I used to say that all it takes is a good heart and I’ll like the person in front of me, warts and all. Now I’m realizing I’m a tad more exclusive: a good heart and a willingness to shut down the projector from time to time.



She viewed the world
like a canvas, a blank sheet, something
flat and white to take in
what she projected out: her
ideas and ideals, what she thought
the world should be and how it all
should go

And how angry she got
whenever she found paint
and texture, scenes already drawn out

landscapes and portraits interrupting
her perfected projection


I be Buzzfeeding!


Blog, you know I love you, but I have something to admit: you’re not the only one.

I know, I know. It’s probably hard to accept, but the signs were all there.  If I were truly exclusive to you, I would’ve been spending way more time with you.  Instead, I’ve been sporadic at best.  I hope you understand.  It’s not you; it’s me.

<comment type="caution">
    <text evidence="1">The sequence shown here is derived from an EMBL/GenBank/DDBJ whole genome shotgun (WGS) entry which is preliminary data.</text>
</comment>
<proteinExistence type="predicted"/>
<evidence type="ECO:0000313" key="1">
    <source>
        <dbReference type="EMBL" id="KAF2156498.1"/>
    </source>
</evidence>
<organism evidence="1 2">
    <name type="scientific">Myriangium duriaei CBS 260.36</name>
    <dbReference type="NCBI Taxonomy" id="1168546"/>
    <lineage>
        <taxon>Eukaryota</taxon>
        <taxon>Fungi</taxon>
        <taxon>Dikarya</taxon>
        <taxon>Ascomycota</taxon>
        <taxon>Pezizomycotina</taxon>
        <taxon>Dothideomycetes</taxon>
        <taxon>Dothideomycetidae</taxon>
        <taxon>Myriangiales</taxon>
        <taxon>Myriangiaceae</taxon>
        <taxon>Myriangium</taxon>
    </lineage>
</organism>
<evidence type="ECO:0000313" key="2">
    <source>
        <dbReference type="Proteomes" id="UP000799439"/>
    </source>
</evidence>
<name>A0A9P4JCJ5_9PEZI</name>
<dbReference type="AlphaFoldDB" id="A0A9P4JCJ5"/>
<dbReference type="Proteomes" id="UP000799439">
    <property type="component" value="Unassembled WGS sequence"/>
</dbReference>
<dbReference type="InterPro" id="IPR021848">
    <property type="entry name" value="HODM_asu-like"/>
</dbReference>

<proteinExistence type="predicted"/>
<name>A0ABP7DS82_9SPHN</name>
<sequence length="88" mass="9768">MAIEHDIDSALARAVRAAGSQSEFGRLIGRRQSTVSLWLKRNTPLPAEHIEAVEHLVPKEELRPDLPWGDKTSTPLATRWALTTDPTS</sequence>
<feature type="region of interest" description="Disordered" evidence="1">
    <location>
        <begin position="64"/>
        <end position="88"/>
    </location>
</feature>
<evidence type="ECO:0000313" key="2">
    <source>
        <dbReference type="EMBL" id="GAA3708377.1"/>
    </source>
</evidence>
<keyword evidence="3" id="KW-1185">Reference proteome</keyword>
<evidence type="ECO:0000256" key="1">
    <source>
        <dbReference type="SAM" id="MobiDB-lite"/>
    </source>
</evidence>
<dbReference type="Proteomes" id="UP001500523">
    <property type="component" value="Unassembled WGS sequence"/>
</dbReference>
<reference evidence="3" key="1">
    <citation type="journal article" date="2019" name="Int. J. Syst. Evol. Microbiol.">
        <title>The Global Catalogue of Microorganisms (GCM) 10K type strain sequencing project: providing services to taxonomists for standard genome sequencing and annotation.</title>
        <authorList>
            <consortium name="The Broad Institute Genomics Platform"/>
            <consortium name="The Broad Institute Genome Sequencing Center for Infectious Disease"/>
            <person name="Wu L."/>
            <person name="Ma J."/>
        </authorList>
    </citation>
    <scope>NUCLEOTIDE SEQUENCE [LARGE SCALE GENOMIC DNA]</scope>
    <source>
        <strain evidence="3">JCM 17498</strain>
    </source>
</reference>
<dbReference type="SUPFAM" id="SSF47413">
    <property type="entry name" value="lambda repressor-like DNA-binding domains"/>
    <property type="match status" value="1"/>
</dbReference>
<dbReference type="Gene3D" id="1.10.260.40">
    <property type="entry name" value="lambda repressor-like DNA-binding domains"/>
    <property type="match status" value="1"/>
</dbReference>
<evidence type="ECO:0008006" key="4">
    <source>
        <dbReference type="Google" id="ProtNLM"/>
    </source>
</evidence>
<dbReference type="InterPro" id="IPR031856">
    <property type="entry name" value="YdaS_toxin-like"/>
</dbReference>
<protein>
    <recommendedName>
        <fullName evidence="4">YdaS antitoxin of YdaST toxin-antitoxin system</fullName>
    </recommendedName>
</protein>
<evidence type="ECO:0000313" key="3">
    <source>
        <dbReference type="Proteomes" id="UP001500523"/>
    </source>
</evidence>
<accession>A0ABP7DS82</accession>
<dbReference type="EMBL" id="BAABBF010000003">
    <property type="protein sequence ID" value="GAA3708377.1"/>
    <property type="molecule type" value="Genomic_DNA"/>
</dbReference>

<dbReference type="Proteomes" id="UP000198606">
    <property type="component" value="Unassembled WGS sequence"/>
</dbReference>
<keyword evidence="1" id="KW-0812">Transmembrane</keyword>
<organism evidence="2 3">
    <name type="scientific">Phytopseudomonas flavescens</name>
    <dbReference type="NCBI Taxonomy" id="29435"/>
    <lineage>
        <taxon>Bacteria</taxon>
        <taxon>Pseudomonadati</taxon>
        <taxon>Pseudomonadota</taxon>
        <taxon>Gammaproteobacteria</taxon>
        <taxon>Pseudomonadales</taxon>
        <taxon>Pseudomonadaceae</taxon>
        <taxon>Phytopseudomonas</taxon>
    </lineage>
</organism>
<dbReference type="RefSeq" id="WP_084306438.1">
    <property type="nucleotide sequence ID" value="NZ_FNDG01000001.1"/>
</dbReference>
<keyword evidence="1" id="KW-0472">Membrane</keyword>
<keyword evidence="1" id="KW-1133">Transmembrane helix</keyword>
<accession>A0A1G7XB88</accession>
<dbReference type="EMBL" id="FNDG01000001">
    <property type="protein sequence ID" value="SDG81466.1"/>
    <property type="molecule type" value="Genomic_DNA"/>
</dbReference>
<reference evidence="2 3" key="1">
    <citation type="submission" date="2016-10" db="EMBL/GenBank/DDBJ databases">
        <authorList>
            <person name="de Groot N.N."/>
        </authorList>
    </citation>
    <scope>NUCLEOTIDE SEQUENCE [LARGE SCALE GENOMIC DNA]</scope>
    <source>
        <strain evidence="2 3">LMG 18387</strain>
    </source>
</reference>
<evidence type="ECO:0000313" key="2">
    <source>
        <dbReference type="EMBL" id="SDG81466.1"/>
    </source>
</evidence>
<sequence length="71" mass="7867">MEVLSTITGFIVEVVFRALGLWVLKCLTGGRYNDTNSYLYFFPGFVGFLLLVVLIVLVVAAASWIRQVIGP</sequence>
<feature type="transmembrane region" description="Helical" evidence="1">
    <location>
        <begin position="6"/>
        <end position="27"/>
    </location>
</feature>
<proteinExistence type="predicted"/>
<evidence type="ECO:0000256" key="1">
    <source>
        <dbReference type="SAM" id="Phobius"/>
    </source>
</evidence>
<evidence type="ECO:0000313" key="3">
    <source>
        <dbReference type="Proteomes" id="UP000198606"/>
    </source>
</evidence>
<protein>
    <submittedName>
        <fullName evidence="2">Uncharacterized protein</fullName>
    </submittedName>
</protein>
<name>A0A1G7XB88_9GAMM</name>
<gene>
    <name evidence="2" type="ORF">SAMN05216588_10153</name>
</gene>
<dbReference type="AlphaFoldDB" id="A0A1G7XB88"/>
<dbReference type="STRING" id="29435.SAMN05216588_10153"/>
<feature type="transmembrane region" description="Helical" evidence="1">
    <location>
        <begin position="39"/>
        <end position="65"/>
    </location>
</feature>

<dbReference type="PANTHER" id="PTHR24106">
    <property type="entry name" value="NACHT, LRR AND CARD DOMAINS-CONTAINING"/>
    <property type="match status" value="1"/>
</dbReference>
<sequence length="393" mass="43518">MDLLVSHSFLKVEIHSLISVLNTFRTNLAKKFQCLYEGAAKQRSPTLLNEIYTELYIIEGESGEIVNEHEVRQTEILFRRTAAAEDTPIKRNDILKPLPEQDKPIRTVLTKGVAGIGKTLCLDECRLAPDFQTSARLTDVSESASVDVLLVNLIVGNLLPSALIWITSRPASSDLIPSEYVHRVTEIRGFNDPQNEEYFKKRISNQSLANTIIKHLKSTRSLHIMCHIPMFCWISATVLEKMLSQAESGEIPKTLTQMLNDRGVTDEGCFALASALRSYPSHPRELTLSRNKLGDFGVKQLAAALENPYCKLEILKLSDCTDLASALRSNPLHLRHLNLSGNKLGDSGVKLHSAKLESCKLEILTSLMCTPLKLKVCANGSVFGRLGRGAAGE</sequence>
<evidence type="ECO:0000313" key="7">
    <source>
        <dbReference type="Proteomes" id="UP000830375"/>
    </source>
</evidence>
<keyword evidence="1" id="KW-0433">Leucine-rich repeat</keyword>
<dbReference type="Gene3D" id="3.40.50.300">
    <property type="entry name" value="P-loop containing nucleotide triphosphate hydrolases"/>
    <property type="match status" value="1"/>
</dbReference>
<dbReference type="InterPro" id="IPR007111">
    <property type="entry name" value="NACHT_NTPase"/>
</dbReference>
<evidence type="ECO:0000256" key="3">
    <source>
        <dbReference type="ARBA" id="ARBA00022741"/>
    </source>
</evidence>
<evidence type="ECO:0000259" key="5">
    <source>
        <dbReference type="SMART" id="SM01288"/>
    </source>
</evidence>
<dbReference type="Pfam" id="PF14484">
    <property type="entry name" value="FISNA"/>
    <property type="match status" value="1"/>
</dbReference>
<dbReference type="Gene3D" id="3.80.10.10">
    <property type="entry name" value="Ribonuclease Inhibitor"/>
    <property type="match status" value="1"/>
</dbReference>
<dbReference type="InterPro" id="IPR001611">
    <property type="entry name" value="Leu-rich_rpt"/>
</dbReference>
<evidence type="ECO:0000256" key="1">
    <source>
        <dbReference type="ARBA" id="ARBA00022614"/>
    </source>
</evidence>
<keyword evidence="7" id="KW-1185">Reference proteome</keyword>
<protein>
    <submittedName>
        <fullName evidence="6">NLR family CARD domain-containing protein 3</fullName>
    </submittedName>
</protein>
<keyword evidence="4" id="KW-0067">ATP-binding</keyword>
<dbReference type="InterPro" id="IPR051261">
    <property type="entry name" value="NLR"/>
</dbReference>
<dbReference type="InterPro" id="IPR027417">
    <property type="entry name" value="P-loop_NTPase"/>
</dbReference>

(Yeah, I’m not sure where I’m going with that, either.)

But the truth is I’m a bit of a scatter when it comes to my writing (you can check out my smorgasbord of other platforms in my publishing creds section), including my blog on my yoga page (which is the most neglected little blog you’ll ever meet).  And apparently I’m now including “making lists on Buzzfeed” to the list.

And since this blog can get a little serious sometimes, despite its tagline about being a humor blog (and, hey, I’ve said it before and I’ll say it again: I make no bones about what I talk about, if only because I find it exhausting to pretend that we don’t all have something we’re dealing with or battling), I figured I’d link up what I created for Buzzfeed over here.

And – someday! – this blog will actually live up to its name as a humor blog.  Someday.  Until then, perhaps you’d appreciate knowing the 15 Ways the Struggle Is Real When You’re an Outgoing Introvert.